"From a business case perspective, there's an evaluation of the cost of downtime, the cost to train and maintain someone locally to handle issues and recognition of the number of assets and functions to be exposed to remote access," Forguites said. She highlighted the safety risk/reward equation, asking if someone unauthorized obtained access, could they potentially do harm and cause a safety risk? Conversely, would a remote access solution eliminate the need to send someone to an unmanned or hazardous location to conduct diagnostics? Other issues to consider, Forguites said, are productivity improvement potential, potential to reduce mean-time-to-repair (MTTR) and evaluation of any confidential information that might be exposed and how one should mitigate that.

For mitigation issues, Forguites said it's vital to develop processes to recognize, react and restore operations back to normal after a security event. In addition, she outlined other sensible steps including wherever possible, moving confidential information to an area not exposed to remote users, limiting the number of assets exposed and limiting access to essential equipment only. In addition, she recommends limiting functions exposed to remote users to essential ones only.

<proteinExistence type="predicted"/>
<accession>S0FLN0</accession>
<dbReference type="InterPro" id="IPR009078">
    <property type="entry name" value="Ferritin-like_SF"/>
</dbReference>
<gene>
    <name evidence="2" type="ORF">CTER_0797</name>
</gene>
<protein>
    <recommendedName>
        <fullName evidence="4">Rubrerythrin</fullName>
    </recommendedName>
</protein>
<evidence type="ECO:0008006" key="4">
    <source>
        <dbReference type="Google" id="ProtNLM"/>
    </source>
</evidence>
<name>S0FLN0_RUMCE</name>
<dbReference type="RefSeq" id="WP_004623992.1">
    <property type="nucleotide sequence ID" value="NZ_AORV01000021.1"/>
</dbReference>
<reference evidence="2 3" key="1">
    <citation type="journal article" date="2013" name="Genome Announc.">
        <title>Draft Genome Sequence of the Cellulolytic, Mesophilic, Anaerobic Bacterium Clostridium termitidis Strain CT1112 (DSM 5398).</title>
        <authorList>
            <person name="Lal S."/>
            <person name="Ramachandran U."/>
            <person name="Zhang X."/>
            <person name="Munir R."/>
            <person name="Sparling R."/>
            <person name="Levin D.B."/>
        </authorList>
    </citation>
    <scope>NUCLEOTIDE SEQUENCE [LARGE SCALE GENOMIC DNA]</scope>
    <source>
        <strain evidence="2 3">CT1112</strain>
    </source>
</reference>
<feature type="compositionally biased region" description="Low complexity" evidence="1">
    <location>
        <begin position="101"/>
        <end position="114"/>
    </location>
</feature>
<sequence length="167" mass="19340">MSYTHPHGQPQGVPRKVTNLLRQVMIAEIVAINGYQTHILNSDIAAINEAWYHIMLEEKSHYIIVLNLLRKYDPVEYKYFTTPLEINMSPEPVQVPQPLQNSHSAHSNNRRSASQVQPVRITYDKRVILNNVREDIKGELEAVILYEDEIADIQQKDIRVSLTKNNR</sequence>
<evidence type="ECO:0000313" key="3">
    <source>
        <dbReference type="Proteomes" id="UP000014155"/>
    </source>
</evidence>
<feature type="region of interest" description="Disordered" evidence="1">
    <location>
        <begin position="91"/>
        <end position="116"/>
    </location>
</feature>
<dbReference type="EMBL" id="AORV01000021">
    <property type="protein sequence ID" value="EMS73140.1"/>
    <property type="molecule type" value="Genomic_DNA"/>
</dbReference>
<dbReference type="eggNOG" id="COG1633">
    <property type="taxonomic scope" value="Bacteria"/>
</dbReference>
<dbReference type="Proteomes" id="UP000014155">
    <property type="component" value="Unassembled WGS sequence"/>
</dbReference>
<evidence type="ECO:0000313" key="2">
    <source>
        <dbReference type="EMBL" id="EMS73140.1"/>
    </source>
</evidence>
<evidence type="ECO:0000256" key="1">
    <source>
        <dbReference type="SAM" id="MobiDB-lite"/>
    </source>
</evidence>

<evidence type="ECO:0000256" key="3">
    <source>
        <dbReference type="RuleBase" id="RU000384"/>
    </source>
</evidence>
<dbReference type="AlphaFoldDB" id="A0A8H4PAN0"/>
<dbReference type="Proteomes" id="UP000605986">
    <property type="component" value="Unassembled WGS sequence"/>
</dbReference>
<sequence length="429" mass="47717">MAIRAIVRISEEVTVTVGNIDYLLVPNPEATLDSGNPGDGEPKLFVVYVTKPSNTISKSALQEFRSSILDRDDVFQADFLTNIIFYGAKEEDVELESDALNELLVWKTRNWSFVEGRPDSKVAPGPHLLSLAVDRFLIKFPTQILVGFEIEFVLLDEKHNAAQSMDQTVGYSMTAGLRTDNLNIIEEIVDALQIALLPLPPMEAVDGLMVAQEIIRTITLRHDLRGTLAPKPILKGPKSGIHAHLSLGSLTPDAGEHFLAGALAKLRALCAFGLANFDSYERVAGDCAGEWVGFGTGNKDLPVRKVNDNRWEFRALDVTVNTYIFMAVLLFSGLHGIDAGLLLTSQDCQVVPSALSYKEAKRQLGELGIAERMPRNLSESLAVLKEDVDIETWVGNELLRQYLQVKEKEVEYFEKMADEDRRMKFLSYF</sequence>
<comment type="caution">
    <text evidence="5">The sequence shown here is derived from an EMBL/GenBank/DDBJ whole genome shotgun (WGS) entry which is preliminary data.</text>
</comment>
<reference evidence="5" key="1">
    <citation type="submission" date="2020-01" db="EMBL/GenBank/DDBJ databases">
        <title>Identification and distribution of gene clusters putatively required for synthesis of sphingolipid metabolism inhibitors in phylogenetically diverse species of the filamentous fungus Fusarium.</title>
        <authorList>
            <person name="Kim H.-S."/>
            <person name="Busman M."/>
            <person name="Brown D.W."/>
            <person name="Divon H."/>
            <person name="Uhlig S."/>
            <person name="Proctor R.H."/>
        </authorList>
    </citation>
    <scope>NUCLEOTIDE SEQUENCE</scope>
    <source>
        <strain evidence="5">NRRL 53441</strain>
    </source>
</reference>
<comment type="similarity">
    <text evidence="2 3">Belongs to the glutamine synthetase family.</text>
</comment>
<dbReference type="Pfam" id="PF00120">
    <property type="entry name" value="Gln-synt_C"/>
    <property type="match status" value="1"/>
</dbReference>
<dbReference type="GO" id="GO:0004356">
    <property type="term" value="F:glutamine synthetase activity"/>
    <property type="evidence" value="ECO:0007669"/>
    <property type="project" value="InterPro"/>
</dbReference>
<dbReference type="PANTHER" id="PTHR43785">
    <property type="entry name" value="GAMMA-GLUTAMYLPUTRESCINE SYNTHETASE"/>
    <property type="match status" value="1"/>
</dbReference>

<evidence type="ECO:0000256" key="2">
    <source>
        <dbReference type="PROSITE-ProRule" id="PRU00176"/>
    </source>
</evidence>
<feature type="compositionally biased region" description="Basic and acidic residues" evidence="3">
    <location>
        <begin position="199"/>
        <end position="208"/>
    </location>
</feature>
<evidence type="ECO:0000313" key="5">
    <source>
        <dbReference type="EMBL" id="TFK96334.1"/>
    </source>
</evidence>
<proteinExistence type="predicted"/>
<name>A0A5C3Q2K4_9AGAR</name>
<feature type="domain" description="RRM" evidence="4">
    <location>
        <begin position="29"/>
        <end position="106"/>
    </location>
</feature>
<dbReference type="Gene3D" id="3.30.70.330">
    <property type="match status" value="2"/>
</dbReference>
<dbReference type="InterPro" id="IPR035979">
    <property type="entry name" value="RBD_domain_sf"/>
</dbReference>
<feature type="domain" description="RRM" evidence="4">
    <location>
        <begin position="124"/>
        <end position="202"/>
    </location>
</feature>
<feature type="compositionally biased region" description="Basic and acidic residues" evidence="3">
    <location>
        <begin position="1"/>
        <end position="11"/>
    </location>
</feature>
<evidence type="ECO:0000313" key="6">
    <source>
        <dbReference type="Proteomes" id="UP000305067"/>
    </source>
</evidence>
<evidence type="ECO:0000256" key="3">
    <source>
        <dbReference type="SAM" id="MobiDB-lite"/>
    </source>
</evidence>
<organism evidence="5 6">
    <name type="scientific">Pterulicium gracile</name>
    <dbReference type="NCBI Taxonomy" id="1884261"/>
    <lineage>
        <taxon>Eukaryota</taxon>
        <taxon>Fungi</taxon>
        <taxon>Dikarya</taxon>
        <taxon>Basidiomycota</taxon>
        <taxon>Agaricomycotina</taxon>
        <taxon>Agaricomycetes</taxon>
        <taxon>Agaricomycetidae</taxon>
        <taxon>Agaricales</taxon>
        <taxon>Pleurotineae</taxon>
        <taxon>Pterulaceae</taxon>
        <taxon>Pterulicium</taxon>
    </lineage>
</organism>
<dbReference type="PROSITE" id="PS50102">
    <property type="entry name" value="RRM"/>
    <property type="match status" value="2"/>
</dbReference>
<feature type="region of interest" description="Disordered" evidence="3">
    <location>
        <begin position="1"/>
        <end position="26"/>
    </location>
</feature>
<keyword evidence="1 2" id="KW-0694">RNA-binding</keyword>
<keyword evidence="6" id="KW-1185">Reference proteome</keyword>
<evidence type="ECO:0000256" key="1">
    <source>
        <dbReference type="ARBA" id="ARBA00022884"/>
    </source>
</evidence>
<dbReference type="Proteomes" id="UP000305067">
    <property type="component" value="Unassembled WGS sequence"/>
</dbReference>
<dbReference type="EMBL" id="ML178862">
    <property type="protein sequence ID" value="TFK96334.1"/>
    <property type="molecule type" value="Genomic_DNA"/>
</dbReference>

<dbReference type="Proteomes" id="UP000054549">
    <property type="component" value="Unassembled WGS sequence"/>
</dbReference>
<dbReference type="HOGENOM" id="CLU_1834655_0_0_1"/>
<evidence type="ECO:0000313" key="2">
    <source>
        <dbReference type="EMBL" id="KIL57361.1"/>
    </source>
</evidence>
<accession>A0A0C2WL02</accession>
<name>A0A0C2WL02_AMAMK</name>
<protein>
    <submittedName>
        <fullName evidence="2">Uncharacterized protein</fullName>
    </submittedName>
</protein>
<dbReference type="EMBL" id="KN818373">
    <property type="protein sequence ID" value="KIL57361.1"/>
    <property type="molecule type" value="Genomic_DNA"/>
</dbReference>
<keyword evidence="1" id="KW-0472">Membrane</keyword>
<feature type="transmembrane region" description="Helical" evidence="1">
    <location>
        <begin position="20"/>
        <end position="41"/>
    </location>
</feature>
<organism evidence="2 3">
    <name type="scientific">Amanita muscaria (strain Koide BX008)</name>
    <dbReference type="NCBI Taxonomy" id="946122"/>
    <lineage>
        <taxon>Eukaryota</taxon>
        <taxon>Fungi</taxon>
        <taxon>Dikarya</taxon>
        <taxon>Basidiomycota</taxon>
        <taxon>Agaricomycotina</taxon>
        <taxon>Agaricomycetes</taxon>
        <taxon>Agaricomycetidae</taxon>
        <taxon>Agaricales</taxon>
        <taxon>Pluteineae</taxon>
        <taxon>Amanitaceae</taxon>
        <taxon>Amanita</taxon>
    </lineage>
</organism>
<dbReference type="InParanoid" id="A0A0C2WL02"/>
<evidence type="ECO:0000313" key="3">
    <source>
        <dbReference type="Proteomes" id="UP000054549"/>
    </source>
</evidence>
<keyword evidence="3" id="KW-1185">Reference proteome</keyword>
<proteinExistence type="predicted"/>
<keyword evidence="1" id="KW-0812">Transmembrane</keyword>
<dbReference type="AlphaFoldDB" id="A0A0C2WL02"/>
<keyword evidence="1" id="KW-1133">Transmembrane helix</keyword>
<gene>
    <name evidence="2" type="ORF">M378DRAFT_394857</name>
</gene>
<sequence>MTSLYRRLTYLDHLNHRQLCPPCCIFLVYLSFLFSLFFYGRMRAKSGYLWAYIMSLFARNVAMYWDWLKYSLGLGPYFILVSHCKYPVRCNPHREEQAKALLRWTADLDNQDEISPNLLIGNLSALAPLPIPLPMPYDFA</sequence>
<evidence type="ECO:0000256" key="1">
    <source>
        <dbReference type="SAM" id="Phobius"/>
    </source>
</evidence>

Once you have a handle on these issues, then the technology considerations can begin. "Those include what speed is required, what level of IT involvement and support is needed, what are the clear application needs, what type of auditing capabilities are required, among several other considerations," Forguites explained.

She concluded by saying that these days you generally decide between two approaches to remote access. "You access directly to and through the control system, so the control system environment manages that," she noted. "Or you take an approach that leverages the technologies that the IT group has and maintains and run the access through that segment."